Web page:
Women’s Millinery 1800s

Millinery Fashions for 1881

Millinery fashions for 1881 were based on varying materials and styles depending on the season. For instance, straw was the popular springtime material for hats, and, in general, hats were large, whereas bonnets were small and worn close to the head. This close-fitting bonnet shape was still in vogue when summer started, and hats for…

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Hat Fashions for September 1880

Flower bonnets were all the rage in 1880, but a handsome feather was also “fashionable and stylish, and when gracefully and tastefully arranged, … always becoming.” Yet, feathers were not particularly cheap. The nineteenth century fashion magazine, The Delineator, noted:

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Spring Bonnets 1878

The most popular spring bonnets in 1878 were the “French chip, soft English straws, and … rough fancy braids with a piping of velvet between the rows of braid.” They were popular because they were supposedly of exceptional quality and much more durable than bonnets of former seasons. White and black bonnets were equally fashionable,…

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Popular Millinery and Millinery Ornament Terms for the 1890s

aigrette—a French word used to denote the plume or feathery tuft on top of a bird’s head. “Hence the term came to…designate the long, delicate…feathers which being stuck upright in a lady’s headdress…[gave] a majestic appearance to the person.” The word also came to be associated with jeweled ornaments shaped as feathers and worn on…

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Hat Fashions for October 1897

The hat was considered one of the most important items of a woman’s toilette. One twentieth century writer noted its importance stating: “When a clever woman chooses a hat, she is careful that the shadows it casts on her face are becoming to her. Every hat throws it own set of shadows, and I doubt…

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Hat Fashions for September 1898

Fashionable hats for September 1898 were “variable and whimsical” They also included toques, carriage hats, and leghorns. One of the latest fashions for millinery in 1898 was the forward tilting hat with a drooped effect over the eyes. Trimmings at this time were often “elaborate, and the long spangled quill and spangled wing [vied] ……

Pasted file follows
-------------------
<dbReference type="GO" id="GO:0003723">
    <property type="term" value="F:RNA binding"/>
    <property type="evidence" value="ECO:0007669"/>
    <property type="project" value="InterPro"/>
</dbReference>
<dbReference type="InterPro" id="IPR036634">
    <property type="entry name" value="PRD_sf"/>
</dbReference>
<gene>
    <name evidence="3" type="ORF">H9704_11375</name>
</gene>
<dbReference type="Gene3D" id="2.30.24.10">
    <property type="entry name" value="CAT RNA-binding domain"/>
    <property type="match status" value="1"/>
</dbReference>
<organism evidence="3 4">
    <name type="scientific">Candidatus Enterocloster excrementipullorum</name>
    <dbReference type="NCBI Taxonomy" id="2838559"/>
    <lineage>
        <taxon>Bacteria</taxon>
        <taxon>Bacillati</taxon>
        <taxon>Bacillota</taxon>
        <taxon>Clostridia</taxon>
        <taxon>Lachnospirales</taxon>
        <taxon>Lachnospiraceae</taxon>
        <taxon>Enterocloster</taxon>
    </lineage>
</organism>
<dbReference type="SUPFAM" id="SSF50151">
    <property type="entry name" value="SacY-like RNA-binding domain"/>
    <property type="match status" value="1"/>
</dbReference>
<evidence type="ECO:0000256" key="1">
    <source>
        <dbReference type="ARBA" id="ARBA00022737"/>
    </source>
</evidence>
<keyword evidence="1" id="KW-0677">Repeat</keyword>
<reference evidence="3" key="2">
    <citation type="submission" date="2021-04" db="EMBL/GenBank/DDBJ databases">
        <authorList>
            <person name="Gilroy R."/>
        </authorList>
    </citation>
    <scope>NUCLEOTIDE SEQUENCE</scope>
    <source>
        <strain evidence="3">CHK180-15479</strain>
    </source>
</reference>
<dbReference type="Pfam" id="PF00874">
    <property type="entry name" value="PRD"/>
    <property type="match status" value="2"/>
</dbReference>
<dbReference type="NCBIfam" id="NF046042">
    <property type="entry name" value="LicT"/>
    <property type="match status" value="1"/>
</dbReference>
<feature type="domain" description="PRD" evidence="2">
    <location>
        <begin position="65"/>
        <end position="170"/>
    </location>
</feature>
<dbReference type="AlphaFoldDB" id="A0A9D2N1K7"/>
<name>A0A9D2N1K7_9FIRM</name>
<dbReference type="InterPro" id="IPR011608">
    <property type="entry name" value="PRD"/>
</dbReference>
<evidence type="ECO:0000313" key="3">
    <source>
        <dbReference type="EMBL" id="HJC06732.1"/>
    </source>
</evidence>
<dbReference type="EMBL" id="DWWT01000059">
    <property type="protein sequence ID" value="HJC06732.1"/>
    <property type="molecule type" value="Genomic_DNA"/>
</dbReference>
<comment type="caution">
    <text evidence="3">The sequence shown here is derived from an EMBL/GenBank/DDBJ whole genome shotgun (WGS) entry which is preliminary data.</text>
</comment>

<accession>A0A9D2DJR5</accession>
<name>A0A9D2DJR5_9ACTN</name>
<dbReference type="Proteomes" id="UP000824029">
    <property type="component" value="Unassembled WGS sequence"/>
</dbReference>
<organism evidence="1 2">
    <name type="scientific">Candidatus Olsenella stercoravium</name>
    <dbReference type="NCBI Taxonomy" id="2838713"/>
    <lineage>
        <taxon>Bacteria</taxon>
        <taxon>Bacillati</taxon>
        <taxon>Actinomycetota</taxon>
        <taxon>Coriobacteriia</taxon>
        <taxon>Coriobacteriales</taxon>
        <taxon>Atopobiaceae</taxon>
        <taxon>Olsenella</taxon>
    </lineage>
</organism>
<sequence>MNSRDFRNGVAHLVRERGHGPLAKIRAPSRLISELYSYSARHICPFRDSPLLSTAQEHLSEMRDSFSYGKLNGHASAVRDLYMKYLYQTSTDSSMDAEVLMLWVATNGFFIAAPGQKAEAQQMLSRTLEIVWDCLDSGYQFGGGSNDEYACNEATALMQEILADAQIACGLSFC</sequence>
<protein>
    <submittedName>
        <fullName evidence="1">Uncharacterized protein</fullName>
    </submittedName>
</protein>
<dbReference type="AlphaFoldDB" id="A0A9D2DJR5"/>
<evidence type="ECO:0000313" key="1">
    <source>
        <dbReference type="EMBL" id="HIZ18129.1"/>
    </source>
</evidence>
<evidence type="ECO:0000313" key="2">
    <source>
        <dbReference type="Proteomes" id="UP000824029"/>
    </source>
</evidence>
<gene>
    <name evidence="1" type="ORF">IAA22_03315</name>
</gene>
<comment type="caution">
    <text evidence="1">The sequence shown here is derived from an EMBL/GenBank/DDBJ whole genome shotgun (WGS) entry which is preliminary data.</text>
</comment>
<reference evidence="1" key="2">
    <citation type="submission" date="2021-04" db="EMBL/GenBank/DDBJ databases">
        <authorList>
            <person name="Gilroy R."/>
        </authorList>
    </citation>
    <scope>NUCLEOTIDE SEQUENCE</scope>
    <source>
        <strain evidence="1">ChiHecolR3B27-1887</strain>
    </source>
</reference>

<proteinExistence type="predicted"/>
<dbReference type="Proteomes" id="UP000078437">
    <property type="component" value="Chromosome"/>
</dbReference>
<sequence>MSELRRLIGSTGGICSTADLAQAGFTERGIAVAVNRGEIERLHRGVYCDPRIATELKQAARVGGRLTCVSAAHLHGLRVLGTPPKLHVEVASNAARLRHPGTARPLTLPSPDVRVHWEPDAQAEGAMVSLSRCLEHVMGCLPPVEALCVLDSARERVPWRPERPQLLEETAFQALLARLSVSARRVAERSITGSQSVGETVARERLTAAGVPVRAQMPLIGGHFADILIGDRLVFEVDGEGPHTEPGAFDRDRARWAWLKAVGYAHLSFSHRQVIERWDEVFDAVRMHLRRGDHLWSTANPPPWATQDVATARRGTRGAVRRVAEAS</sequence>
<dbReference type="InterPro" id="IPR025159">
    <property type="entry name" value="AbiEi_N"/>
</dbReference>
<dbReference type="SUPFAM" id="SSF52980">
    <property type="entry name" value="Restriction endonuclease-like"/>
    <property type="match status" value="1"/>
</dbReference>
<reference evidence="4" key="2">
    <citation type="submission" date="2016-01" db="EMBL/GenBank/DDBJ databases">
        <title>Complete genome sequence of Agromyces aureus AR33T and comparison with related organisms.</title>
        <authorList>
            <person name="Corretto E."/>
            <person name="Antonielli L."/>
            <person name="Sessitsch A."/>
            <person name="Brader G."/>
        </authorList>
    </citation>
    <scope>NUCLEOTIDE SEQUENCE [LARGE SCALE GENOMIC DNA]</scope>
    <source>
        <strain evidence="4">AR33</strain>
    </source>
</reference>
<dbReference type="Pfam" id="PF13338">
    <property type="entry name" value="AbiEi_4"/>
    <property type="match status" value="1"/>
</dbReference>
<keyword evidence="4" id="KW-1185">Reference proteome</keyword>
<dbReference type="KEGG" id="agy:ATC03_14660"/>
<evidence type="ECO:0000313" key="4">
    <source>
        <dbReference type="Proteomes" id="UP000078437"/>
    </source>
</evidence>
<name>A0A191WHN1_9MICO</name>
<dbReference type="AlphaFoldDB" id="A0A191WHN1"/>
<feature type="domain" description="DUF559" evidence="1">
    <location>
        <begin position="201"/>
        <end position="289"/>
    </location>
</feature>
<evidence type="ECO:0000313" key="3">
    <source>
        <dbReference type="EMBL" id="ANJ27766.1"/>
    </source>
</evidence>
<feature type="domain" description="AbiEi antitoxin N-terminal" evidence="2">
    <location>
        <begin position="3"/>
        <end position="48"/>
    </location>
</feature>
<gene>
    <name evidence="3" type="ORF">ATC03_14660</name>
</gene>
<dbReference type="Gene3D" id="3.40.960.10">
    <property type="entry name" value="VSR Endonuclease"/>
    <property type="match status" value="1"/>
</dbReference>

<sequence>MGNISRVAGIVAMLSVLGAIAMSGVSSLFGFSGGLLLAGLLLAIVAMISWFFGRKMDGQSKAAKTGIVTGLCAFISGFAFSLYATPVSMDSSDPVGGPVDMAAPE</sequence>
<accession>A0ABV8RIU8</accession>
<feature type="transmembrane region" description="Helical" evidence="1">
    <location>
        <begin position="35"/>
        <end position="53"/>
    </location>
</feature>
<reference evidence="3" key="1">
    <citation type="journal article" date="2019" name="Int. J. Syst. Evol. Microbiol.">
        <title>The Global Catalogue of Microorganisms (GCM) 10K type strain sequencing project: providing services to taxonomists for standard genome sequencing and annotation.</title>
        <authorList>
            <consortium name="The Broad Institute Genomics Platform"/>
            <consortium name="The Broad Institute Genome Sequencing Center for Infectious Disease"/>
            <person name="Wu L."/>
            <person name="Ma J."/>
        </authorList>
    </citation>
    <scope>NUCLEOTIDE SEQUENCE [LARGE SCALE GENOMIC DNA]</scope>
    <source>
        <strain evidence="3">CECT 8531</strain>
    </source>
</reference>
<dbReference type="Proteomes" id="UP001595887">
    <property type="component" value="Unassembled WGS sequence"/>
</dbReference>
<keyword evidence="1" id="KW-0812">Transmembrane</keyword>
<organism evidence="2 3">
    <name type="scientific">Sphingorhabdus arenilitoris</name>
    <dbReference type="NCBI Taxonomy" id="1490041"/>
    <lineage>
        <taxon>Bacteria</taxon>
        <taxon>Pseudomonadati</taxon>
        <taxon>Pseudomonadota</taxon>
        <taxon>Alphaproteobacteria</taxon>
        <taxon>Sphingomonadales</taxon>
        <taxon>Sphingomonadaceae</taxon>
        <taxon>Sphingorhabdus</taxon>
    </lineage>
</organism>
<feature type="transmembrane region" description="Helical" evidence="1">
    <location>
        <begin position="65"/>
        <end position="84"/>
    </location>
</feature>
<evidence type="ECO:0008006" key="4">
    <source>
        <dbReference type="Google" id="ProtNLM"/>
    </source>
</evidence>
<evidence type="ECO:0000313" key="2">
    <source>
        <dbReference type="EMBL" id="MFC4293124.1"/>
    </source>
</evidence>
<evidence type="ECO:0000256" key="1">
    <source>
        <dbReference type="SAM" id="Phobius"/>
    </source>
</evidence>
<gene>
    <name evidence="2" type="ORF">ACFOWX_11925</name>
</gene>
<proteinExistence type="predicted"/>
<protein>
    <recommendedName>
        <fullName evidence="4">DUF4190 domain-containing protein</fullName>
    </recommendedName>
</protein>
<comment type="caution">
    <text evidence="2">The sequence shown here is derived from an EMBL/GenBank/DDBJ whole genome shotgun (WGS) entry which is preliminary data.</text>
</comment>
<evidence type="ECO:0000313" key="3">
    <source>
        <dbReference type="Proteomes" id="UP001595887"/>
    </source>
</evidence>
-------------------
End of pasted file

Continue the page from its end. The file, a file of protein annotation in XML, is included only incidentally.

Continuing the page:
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Hat Fashions for August 1898

Victorian women wore hats year round and summer hats of 1898 were “well-dressed in a wealth of blooms that, if reproduced by the florist, would ensure his fortune.” Roses, violets, poppies, and other brilliant colored flowers were popular for the season and often placed high in the back, graduating to nothing in the front. Transparent…

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Hat Fashions for October 1896

Towering crowns, either pointed, square, or well-concealed were once again “modish” in 1896, and as height was an essential for the fall season of 1896, crownless or low crown hats were made high with trimming. Brims remained broad and frequently “cast a shadow over the eyes.” Plumage was as important as ever and hats often…

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Hat Fashions for December 1896

In the winter of 1896, medium and high crowned hats prevailed with large hats being particularly in vogue. Flowers and foliage were seen on nearly all winter hats no matter what size and were also associated with fur. Birds and feathers were also another important millinery decoration at this time. The Delineator, a well-known fashion…

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Bonnets and Hats of 1870

There was not necessarily a notable difference between bonnets and hats in 1870. This was partially due to coiffures. The hair was generally pulled back and piled high, which caused bonnets to be smaller and to look similar to hats, except for the ribbons tied under their chin. By fall, however, milliners attempted to increase…

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